Above is a Ted Talk to briefly recap our Gender Theory meeting and help build a foundation to expand upon this Thursday at 5pm in the Grindstone Room at our Non-Binary meeting. Enjoy some snacks and bring a friend February 16th as we engage in a more discussion-based meeting about gender together. See you there!
Thank you to everyone who was able to join us at our meeting this past Thursday where we discussed Gender Theory. For those of you who weren’t able to make it, here’s an overview of what we covered.
We talked about the differences between sex, gender identity, and gender expression. Sex (female/male/intersex) is defined by one’s biology. It is often assumed that sex and gender are one in the same, however this isn’t true for everyone. Gender identity is what you identify as regardless of your biological sex. Gender expression is the way in which one expresses their gender identity, typically through appearance and/or behavior. Society tends to associate and ascribe certain genders to certain sexes in a binary system. We’ll be discussing non-binary identities more in our next meeting on February 16th. When sex and gender are assumed to always be the same, rather than being independent of one another, individuals can experience gender dysphoria. Gender dysphoria is when an individual identifies as a gender other than that which was assigned at birth based on their sex. Due to the social construct of gender and its association with biological sex, “compulsory hetersexuality” becomes commonplace. This is to say we assume all the little boys will grow up to be men and will like women, and all the little girls will grow up to be women and like men. In fact, if an individual was born intersex (having ambiguous genitalia; falling outside of the categories of male and female in terms of biological sex) doctors used to test whether the child was born with a large clitoris or small penis by deciding whether or not they thought the organ could penetrate. Heteronormativity and compulsory heterosexuality played a large role in these individuals lives, and while there are some cases where medical action is required for the health of the child, when the gender and sexual orientation are assumed, it can cause a great deal of problems. It is generally accepted and agreed upon within the LGBTQIA+ community that gender is a social construct, but perhaps the more controversial idea, as Judith Butler claims, is that sex is also socially constructed. This concept is somewhat difficult to perceive, but essentially, we, as a society, tend to associate sex with chromosomes and primarily primary sex characteristics, however the mere existence of intersex individuals disrupts this and for all intents and purposes, proves that sex is socially constructed, just like gender.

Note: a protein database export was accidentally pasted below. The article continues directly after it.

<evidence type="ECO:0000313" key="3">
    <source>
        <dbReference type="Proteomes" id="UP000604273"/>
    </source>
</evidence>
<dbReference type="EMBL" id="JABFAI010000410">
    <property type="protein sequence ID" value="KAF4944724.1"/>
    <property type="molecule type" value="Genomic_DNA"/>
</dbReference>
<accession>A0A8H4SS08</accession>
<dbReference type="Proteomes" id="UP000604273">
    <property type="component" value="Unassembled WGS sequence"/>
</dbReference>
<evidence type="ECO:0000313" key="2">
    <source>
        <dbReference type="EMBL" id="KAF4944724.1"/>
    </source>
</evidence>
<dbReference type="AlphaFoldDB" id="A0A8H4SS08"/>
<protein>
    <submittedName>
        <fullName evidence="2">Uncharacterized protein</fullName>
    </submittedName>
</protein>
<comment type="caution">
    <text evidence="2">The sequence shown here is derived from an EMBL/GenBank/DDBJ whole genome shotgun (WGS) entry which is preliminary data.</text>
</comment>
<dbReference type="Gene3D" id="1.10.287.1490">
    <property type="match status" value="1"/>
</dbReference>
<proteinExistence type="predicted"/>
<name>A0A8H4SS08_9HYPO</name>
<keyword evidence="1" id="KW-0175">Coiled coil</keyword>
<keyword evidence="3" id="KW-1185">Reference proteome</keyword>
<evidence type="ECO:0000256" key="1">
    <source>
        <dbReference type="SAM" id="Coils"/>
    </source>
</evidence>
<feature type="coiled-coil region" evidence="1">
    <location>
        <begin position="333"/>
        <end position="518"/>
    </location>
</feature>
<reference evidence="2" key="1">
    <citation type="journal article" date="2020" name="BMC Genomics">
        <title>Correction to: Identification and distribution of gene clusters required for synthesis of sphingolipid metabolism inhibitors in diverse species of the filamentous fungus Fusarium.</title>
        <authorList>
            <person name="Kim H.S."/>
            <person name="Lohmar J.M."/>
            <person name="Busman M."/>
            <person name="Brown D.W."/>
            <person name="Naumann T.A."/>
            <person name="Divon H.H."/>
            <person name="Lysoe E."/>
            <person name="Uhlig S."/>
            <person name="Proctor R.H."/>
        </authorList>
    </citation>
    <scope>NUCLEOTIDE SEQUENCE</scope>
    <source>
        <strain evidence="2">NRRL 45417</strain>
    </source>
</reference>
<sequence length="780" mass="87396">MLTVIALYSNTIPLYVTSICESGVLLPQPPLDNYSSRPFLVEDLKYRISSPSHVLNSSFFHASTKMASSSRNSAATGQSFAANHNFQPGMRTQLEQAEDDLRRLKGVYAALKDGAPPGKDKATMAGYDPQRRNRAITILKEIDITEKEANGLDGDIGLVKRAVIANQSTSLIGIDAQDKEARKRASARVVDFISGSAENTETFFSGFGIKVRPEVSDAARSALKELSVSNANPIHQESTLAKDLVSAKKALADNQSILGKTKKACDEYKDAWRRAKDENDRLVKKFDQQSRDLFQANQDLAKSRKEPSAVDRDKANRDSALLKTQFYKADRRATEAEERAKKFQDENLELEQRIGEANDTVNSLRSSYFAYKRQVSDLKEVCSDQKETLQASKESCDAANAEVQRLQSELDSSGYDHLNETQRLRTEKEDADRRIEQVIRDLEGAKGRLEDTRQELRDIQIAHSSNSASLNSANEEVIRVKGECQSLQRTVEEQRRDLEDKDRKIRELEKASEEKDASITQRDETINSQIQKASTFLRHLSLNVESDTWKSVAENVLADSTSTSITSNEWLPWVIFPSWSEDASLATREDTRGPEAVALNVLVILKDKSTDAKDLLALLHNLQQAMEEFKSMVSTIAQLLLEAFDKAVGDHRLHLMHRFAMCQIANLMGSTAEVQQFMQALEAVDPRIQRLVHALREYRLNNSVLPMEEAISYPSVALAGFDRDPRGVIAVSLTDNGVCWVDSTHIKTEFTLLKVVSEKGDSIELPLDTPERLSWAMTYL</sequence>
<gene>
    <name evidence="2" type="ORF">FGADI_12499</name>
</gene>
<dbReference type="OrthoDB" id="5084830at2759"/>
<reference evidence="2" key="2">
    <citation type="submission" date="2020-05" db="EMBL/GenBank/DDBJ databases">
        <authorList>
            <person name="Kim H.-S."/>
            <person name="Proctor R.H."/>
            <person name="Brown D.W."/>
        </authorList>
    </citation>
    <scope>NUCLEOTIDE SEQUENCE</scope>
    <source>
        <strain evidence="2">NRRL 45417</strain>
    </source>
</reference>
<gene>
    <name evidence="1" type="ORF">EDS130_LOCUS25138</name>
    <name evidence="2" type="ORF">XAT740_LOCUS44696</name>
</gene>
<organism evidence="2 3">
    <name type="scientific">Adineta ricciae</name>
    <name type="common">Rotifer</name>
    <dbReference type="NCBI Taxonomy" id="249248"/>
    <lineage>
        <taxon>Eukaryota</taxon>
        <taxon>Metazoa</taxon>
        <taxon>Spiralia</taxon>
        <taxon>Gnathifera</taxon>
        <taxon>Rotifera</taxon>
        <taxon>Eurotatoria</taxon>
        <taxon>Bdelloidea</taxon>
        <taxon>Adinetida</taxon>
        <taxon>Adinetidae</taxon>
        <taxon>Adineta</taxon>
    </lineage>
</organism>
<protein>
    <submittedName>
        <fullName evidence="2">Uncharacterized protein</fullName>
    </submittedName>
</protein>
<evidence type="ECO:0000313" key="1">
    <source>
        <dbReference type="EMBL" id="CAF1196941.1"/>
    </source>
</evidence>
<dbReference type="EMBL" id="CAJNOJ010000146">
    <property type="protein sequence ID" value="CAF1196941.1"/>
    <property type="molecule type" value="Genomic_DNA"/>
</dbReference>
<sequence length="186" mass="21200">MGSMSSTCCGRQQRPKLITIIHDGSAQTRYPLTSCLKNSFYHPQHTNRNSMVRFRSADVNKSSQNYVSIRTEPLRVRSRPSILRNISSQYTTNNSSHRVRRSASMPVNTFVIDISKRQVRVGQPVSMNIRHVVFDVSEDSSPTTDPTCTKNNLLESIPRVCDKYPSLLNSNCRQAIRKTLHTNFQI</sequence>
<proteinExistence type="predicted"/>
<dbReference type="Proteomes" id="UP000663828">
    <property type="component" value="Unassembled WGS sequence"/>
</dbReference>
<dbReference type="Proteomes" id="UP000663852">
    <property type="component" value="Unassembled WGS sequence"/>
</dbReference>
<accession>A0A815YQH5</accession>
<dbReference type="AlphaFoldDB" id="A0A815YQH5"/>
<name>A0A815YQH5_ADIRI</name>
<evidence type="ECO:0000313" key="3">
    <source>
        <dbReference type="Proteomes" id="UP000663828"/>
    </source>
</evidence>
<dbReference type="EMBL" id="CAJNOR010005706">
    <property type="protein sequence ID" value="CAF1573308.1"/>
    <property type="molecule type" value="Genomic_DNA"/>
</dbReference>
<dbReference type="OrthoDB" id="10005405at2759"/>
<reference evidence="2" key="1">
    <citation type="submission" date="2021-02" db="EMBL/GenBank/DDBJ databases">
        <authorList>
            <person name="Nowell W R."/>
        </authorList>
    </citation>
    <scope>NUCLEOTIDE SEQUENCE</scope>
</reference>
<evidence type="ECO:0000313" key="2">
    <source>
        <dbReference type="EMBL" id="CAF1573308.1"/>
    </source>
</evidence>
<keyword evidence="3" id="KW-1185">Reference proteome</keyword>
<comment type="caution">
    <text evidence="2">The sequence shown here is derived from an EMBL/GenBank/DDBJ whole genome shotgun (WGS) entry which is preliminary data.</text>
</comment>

This meeting was largely built on the ideas of Judith Butler and her book, “Gender Troubles”, which is available in the Ally-brary (our library) for anyone to borrow.